Alex Smith has had to endure a ton of hardships in his 7 year NFL career. Some of these were beyond his control. Others were brought on by crappy quarterback play. But one thing that has cast a shadow on his entire time in San Francisco is the past. The 49ers went on a unprecedented (as of yet) run of phenomenal quarterback play from 1981 to 1998. In that time 2 hall of fame quarterbacks wore the scarlet and gold. The franchise won 5 super bowls. From 1989 to 1994 Joe Montana and Steve Young amassed 4 NFL MVP’s. This 17 year run of greatness was never before seen in the NFL and might never be seen again. This set the bar impossibly high for Alex, before he had even set foot on Candlestick’s hallowed turf. Playing quarterback for the San Francisco 49ers could be one of the most difficult assignments in all of sports.
49er fans expectations at the QB position are through the roof. For some perspective on how hard the road for Smith would become, we need to start with the first handover of the throne, which would go less than smoothly. Steve Young’s first year as the full time starter was 1991 and he was subbing for Montana who had been severely injured by Leonard Marshall in the previous years NFC championship game. Young led the league in passer rating and led the team to a 10-6 record. This wasn’t good enough for the playoffs and not nearly good enough for Niners fans who were fresh off seeing Joe lead the team to 4 titles. However, when Joe still hadn’t recovered by the start of the 1992 season, the Niners were “forced” into going with Young. So all Steve did that year was win the MVP and lead the team to a 14-2 record. He was the first QB to ever record a triple digit QB rating in consecutive years. In the NFC championship game Steve threw for 313 yards and 2 TD’s, but unfortunately could not play defense and the Niners lost to the hated Cowboys. The MVP? The 14-2 record? Not good enough. The fans clamored for Joe to return as the starter. A rift developed on the team as some wanted Young to start and others favored Montana. At his request, Joe was traded to the Chiefs and Young was now firmly entrenched as the starter. In 1993 Young set a franchise record for passing yards in a season, led the NFL in TD passes and once again led the team to the NFC championship game vs the despised Cowboys. Once again the Young led Niners lost and once again fans cried out for Young’s head. Joe was still the king of the City and no one could ever replace him. 1994 came and Young was finally, mercifully let into the fans collective hearts. The fact that the front office decided to field an actual defense helped matters tremendously. Young once again won MVP, broke Montana’s passer rating record, finally beat the loathsome Cowboys and won his first Super Bowl. Then, and only then, did Niners fans decide that Young was worthy of being the starting QB of the San Francisco 49ers.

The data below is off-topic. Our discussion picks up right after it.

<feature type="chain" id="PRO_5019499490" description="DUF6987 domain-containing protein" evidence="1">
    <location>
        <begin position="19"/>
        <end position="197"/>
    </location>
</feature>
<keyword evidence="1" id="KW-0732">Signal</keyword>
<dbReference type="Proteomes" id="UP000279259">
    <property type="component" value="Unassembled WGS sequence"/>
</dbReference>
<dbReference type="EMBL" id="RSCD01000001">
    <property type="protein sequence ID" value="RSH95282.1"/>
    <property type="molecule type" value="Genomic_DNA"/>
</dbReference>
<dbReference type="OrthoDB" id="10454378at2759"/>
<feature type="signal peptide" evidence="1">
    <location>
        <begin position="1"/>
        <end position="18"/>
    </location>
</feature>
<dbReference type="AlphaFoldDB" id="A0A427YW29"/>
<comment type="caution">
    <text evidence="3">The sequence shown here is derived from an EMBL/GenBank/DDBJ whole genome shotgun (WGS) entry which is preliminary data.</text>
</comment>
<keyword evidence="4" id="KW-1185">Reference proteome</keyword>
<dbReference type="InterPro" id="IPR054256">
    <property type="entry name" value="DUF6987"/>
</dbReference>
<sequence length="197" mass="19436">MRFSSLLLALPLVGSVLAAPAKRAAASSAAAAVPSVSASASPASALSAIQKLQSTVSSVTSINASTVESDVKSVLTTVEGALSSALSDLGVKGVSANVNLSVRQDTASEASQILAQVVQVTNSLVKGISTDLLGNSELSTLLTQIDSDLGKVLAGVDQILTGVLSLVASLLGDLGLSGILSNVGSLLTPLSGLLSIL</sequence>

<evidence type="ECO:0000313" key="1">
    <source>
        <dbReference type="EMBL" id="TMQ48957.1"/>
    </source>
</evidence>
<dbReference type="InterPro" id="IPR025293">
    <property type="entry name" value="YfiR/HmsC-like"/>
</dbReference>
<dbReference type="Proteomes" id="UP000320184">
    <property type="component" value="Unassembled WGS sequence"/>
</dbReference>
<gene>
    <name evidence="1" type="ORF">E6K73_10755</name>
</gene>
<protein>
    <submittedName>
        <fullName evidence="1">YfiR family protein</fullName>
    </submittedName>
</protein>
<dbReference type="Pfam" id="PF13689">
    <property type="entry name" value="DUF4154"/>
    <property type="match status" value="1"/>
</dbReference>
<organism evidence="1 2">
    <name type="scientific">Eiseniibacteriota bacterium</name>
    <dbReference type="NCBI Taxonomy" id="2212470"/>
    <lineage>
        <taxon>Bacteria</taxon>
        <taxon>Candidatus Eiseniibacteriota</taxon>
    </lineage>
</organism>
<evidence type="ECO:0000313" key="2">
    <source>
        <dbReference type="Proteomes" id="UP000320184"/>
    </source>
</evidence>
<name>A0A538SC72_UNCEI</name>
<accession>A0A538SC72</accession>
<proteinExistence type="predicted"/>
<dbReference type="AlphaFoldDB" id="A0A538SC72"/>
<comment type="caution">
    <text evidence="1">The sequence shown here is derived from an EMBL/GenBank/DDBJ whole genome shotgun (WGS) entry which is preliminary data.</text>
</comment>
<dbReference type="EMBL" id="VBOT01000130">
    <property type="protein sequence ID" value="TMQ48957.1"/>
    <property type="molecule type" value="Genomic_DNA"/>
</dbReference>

In 1999 Young suffered a career ending injury thanks to Lawrence Phillips complete indifference towards blocking. Young’s replacement was Jeff Garcia, who was almost immediately unpopular among Niners fans. In his first full season as a starter, Garcia broke Young’s franchise record for passing yards, threw 31 TD’s along with only 10 INT’s and was named to the Pro Bowl. Garcia went on to make the pro bowl again the following 2 years while leading the team to 2 straight playoff appearances, including the second greatest comeback in NFL playoff history. However, as you might imagine, no one particularly cared for Jeff despite him being a pretty excellent QB during his time in San Francisco and he was gone after 2003. Just to recap, 4 years as starter, 3 pro bowls, 2 playoff appearances and the franchise single season passing yards record. In most NFL cities, this would make you a tremendously popular player. In San Francisco, he couldn’t have been gone fast enough.
This is the legacy that Alex Smith inherited. From 1981 up until Smith was drafted in 2005, a 49er QB represented the NFC in the pro bowl 18 times in 25 years. Not only did insane expectations come with playing quarterback for the 49ers, but there were the expectations that come along with being the number 1 overall pick in the draft. More than one generation of Niner fans had grown up watching their QB’s play on a level somewhere between pro bowl and hall of fame. We all know the obstacles that Smith has had to overcome. The 2 defensive head coaches that he began his career with. The parade of offensive coordinators and different systems he played in. Number 1 wide receivers that included 36 year old Isaac Bruce, Arnaz Battle and Antonio Bryant. 2 shoulder surgeries. Alex has surely played bad at times during his stay in San Francisco, but these factors that were beyond his control certainly didn’t help. Neither did the crushing weight of playing the Quarterback position in San Francisco. Now that Smith has been put into the right situation under Jim Harbaugh, his turnaround has already begun. Smith had an outstanding 2011 season that included him staking his own place in 49er playoff lore, leading the incredible comeback win over the Saints. It’s time for Alex to stand on the shoulders of the giants who have played QB here in San Francisco and continue to crave his own name into the 49ers record books.